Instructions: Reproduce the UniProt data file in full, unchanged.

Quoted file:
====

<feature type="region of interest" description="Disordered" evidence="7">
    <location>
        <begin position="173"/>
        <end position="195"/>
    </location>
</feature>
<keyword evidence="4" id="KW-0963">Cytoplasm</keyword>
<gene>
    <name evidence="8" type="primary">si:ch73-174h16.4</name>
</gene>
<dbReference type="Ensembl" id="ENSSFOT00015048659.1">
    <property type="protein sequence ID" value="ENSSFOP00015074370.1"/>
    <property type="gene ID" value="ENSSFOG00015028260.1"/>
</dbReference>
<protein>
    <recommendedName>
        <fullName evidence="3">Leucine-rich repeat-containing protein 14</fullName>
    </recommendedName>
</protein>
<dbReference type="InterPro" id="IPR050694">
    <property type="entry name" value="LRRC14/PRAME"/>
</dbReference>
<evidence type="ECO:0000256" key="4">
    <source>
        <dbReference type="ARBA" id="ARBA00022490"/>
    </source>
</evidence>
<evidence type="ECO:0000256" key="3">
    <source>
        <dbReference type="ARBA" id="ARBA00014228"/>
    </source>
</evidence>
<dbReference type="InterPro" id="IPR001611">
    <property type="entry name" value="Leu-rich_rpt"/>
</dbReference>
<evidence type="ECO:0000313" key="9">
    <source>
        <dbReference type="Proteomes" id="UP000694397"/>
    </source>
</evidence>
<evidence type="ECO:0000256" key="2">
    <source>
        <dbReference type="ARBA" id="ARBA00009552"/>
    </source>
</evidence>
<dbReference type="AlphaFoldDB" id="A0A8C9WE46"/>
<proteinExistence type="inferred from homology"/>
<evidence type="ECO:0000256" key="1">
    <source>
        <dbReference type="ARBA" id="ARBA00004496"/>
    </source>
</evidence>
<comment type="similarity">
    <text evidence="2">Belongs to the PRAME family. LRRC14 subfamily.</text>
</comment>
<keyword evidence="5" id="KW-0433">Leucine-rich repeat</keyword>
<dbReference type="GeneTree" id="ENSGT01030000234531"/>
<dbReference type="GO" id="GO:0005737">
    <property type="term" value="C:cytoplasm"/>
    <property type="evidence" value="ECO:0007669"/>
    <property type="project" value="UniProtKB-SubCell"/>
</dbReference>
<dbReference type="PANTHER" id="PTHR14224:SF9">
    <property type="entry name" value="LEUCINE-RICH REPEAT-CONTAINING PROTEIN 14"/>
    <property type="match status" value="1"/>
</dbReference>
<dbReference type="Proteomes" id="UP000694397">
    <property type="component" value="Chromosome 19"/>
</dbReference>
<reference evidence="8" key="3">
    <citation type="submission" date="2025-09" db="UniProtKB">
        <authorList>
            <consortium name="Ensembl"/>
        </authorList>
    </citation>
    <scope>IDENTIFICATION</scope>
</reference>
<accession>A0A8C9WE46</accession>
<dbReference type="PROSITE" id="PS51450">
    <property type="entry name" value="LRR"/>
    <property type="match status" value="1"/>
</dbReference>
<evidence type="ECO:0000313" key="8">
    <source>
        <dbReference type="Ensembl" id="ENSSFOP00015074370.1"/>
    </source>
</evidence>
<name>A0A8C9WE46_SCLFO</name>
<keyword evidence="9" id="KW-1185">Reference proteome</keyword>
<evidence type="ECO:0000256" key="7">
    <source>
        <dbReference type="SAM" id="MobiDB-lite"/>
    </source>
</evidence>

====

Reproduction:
<feature type="region of interest" description="Disordered" evidence="7">
    <location>
        <begin position="173"/>
        <end position="195"/>
    </location>
</feature>
<keyword evidence="4" id="KW-0963">Cytoplasm</keyword>
<gene>
    <name evidence="8" type="primary">si:ch73-174h16.4</name>
</gene>
<dbReference type="Ensembl" id="ENSSFOT00015048659.1">
    <property type="protein sequence ID" value="ENSSFOP00015074370.1"/>
    <property type="gene ID" value="ENSSFOG00015028260.1"/>
</dbReference>
<protein>
    <recommendedName>
        <fullName evidence="3">Leucine-rich repeat-containing protein 14</fullName>
    </recommendedName>
</protein>
<dbReference type="InterPro" id="IPR050694">
    <property type="entry name" value="LRRC14/PRAME"/>
</dbReference>
<evidence type="ECO:0000256" key="4">
    <source>
        <dbReference type="ARBA" id="ARBA00022490"/>
    </source>
</evidence>
<evidence type="ECO:0000256" key="3">
    <source>
        <dbReference type="ARBA" id="ARBA00014228"/>
    </source>
</evidence>
<dbReference type="InterPro" id="IPR001611">
    <property type="entry name" value="Leu-rich_rpt"/>
</dbReference>
<evidence type="ECO:0000313" key="9">
    <source>
        <dbReference type="Proteomes" id="UP000694397"/>
    </source>
</evidence>
<evidence type="ECO:0000256" key="2">
    <source>
        <dbReference type="ARBA" id="ARBA00009552"/>
    </source>
</evidence>
<dbReference type="AlphaFoldDB" id="A0A8C9WE46"/>
<proteinExistence type="inferred from homology"/>
<evidence type="ECO:0000256" key="1">
    <source>
        <dbReference type="ARBA" id="ARBA00004496"/>
    </source>
</evidence>
<comment type="similarity">
    <text evidence="2">Belongs to the PRAME family. LRRC14 subfamily.</text>
</comment>
<keyword evidence="5" id="KW-0433">Leucine-rich repeat</keyword>
<dbReference type="GeneTree" id="ENSGT01030000234531"/>
<dbReference type="GO" id="GO:0005737">
    <property type="term" value="C:cytoplasm"/>
    <property type="evidence" value="ECO:0007669"/>
    <property type="project" value="UniProtKB-SubCell"/>
</dbReference>
<dbReference type="PANTHER" id="PTHR14224:SF9">
    <property type="entry name" value="LEUCINE-RICH REPEAT-CONTAINING PROTEIN 14"/>
    <property type="match status" value="1"/>
</dbReference>
<dbReference type="Proteomes" id="UP000694397">
    <property type="component" value="Chromosome 19"/>
</dbReference>
<reference evidence="8" key="3">
    <citation type="submission" date="2025-09" db="UniProtKB">
        <authorList>
            <consortium name="Ensembl"/>
        </authorList>
    </citation>
    <scope>IDENTIFICATION</scope>
</reference>
<accession>A0A8C9WE46</accession>
<dbReference type="PROSITE" id="PS51450">
    <property type="entry name" value="LRR"/>
    <property type="match status" value="1"/>
</dbReference>
<evidence type="ECO:0000313" key="8">
    <source>
        <dbReference type="Ensembl" id="ENSSFOP00015074370.1"/>
    </source>
</evidence>
<name>A0A8C9WE46_SCLFO</name>
<keyword evidence="9" id="KW-1185">Reference proteome</keyword>
<evidence type="ECO:0000256" key="7">
    <source>
        <dbReference type="SAM" id="MobiDB-lite"/>
    </source>
</evidence>